Check in with colourSometimes when people are asked to describe how they are feeling, they are unsure of what the right words might be to describe their emotions. After all, many of us have not been brought up with a wide vocabulary around emotions and feelings, so it is new and can be a bit scary. It can even put some people off the whole idea of counselling. So I have come up with some ways that can make it easier.

Often I encourage clients to start with saying ‘it’s a bit like….’ Then they might realise that the word they started with is not quite right and can then find a way to correct it to be more in line with how it actually feels.

Describing emotions with non-words

Starting with a word that’s not a word can be useful too. My personal favourite is ‘ooof’ (not sure how many ‘o’s’ it has – that doesn’t matter).

Or things like ‘I feel all ggrrrrr, y’know?’. And often, yes, I do get a sense of what you mean from that. I might ask you more questions for example – is that a ‘ggrrrrr’ like you feel furious? or a ‘ggrrrrr’ like that’s just typical and you’re a bit irritated? Or I might ask simply, what kind of ‘ggrrrrr is that? And just like that, we’re starting to talk about it.

You don’t need a huge emotional vocabulary to come to counselling.

Emotions wheel

If you like words, I’ve got an emotions wheel that we can look at together by sharing the screen on Zoom, or looking at together in the room. In the centre are the main emotions – fear, anger, disgust, sad, happy, surprise. So we can start by seeing if you can identify which one of those it’s most like. Then going out from there are a further selection of words. For example for sad, the additional words are guilty, abandoned, despair, depressed, lonely, bored. Then if one of these is getting closer to it, let’s take lonely as an example, there are then two further options – is it more like a feeling of being abandoned or a feeling of being isolated? And suddenly, we’re getting somewhere.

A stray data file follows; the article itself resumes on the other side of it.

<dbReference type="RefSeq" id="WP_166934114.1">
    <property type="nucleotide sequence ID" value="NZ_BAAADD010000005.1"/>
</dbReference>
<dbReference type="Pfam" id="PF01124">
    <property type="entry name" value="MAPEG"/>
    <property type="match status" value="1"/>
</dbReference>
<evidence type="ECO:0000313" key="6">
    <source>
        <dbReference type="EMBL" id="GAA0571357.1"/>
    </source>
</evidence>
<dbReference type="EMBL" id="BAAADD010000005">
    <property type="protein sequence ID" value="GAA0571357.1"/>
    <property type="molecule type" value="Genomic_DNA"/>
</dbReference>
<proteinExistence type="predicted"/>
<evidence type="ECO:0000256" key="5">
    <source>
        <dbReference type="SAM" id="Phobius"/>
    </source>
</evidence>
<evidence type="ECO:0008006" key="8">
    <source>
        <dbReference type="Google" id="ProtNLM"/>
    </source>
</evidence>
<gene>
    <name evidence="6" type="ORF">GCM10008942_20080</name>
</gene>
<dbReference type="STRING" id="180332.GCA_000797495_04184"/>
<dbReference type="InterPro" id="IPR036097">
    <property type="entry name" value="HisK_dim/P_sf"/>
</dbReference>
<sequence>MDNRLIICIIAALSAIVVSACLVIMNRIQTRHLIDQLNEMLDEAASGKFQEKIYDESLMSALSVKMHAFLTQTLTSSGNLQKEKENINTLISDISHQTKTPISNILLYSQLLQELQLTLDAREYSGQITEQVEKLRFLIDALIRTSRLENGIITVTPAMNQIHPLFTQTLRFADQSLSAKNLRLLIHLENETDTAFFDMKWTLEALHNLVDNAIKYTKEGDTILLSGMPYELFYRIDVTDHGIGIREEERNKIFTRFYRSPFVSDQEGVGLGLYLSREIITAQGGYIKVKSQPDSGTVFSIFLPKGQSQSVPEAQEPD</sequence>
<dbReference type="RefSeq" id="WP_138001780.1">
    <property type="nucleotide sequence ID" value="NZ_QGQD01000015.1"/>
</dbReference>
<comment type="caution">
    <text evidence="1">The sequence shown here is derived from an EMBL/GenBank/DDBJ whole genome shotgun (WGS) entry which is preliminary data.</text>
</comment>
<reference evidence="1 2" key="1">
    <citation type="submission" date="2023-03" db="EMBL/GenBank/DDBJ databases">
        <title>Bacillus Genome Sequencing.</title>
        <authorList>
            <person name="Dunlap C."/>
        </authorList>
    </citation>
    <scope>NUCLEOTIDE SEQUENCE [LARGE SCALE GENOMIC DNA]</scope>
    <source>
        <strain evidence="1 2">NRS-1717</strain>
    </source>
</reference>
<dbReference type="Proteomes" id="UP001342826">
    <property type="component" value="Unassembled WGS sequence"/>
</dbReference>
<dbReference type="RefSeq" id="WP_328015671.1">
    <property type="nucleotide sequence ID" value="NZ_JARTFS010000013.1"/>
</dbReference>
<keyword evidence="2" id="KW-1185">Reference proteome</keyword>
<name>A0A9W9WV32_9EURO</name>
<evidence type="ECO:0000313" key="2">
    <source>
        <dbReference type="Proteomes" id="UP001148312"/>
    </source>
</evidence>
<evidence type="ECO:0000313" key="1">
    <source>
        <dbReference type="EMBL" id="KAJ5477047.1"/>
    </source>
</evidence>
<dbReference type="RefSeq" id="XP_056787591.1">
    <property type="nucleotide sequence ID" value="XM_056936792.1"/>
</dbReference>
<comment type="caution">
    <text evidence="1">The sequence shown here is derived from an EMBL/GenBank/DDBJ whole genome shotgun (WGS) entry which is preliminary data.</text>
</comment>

Checking in with colours

Another way to check in with how you are feeling is to use colours or the names of colours from paint sample charts. I love these cards in the image, and they’ve got brilliant names, which can really help describe feelings. For parents with children with additional needs ‘waiting game’ might come up if you are waiting for a diagnosis for example, or ‘battle drab’ if you are feeling bogged down with paperwork applying for an EHCP.

Using Images

Some people find looking at images, such as a selection of postcards can be useful, or drawing their own image to sum up how things are. Sometimes our mood can match the weather, so doing a little doodle can help to shed a bit of light on those feelings too. There is no need to be a good artist to have a go at being creative.

Connecting mind and body

Some clients like to pause at the start of each session and do a little body scan, of:

  • how does my body feel?
  • what is in my mind?
  • what emotions and feelings are coming up?
  • how am I feeling spiritually or in connection to the wider world?
  • pause to take a few breathes

There are many ways of helping to get the ball rolling if you’re not sure how to put words to your feelings. There is no way of getting it wrong either. So if it’s a whole new world to you, that’s absolutely fine and I can gently guide you.